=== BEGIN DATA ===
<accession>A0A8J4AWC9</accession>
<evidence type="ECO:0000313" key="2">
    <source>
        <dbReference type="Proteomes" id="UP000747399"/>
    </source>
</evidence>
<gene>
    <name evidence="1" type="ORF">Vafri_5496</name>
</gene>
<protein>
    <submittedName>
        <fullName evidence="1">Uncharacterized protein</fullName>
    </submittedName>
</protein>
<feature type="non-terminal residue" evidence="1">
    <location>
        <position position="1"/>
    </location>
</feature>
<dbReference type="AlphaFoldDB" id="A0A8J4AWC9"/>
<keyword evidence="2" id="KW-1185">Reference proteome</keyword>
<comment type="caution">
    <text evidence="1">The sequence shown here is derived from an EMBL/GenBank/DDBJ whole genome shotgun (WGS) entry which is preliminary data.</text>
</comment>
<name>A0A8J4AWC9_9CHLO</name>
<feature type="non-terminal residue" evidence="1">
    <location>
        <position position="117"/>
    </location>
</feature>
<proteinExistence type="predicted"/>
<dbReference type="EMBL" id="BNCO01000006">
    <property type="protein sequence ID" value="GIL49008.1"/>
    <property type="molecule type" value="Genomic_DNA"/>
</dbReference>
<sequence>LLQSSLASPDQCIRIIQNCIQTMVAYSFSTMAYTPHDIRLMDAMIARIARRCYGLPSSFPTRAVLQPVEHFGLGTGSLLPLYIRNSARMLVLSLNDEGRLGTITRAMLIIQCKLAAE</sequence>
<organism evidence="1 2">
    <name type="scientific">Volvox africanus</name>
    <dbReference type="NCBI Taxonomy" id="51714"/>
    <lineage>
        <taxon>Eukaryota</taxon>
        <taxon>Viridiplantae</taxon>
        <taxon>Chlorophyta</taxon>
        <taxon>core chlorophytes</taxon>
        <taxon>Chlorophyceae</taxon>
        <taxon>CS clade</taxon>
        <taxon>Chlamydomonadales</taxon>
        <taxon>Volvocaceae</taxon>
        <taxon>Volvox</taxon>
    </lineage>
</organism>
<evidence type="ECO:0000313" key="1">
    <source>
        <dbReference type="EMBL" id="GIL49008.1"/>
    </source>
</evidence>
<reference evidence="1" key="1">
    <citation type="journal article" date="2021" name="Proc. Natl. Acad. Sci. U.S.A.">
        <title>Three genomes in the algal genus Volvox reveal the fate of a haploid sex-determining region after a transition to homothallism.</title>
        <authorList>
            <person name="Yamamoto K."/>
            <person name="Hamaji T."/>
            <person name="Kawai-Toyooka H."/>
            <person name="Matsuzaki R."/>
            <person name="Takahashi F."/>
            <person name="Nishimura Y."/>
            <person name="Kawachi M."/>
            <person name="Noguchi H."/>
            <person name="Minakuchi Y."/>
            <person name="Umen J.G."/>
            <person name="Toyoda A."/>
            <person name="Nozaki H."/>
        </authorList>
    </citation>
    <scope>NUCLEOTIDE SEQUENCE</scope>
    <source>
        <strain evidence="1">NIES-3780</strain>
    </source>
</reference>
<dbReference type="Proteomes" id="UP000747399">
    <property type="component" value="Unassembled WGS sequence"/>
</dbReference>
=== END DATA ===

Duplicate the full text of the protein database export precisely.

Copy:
<accession>A0A8J4AWC9</accession>
<evidence type="ECO:0000313" key="2">
    <source>
        <dbReference type="Proteomes" id="UP000747399"/>
    </source>
</evidence>
<gene>
    <name evidence="1" type="ORF">Vafri_5496</name>
</gene>
<protein>
    <submittedName>
        <fullName evidence="1">Uncharacterized protein</fullName>
    </submittedName>
</protein>
<feature type="non-terminal residue" evidence="1">
    <location>
        <position position="1"/>
    </location>
</feature>
<dbReference type="AlphaFoldDB" id="A0A8J4AWC9"/>
<keyword evidence="2" id="KW-1185">Reference proteome</keyword>
<comment type="caution">
    <text evidence="1">The sequence shown here is derived from an EMBL/GenBank/DDBJ whole genome shotgun (WGS) entry which is preliminary data.</text>
</comment>
<name>A0A8J4AWC9_9CHLO</name>
<feature type="non-terminal residue" evidence="1">
    <location>
        <position position="117"/>
    </location>
</feature>
<proteinExistence type="predicted"/>
<dbReference type="EMBL" id="BNCO01000006">
    <property type="protein sequence ID" value="GIL49008.1"/>
    <property type="molecule type" value="Genomic_DNA"/>
</dbReference>
<sequence>LLQSSLASPDQCIRIIQNCIQTMVAYSFSTMAYTPHDIRLMDAMIARIARRCYGLPSSFPTRAVLQPVEHFGLGTGSLLPLYIRNSARMLVLSLNDEGRLGTITRAMLIIQCKLAAE</sequence>
<organism evidence="1 2">
    <name type="scientific">Volvox africanus</name>
    <dbReference type="NCBI Taxonomy" id="51714"/>
    <lineage>
        <taxon>Eukaryota</taxon>
        <taxon>Viridiplantae</taxon>
        <taxon>Chlorophyta</taxon>
        <taxon>core chlorophytes</taxon>
        <taxon>Chlorophyceae</taxon>
        <taxon>CS clade</taxon>
        <taxon>Chlamydomonadales</taxon>
        <taxon>Volvocaceae</taxon>
        <taxon>Volvox</taxon>
    </lineage>
</organism>
<evidence type="ECO:0000313" key="1">
    <source>
        <dbReference type="EMBL" id="GIL49008.1"/>
    </source>
</evidence>
<reference evidence="1" key="1">
    <citation type="journal article" date="2021" name="Proc. Natl. Acad. Sci. U.S.A.">
        <title>Three genomes in the algal genus Volvox reveal the fate of a haploid sex-determining region after a transition to homothallism.</title>
        <authorList>
            <person name="Yamamoto K."/>
            <person name="Hamaji T."/>
            <person name="Kawai-Toyooka H."/>
            <person name="Matsuzaki R."/>
            <person name="Takahashi F."/>
            <person name="Nishimura Y."/>
            <person name="Kawachi M."/>
            <person name="Noguchi H."/>
            <person name="Minakuchi Y."/>
            <person name="Umen J.G."/>
            <person name="Toyoda A."/>
            <person name="Nozaki H."/>
        </authorList>
    </citation>
    <scope>NUCLEOTIDE SEQUENCE</scope>
    <source>
        <strain evidence="1">NIES-3780</strain>
    </source>
</reference>
<dbReference type="Proteomes" id="UP000747399">
    <property type="component" value="Unassembled WGS sequence"/>
</dbReference>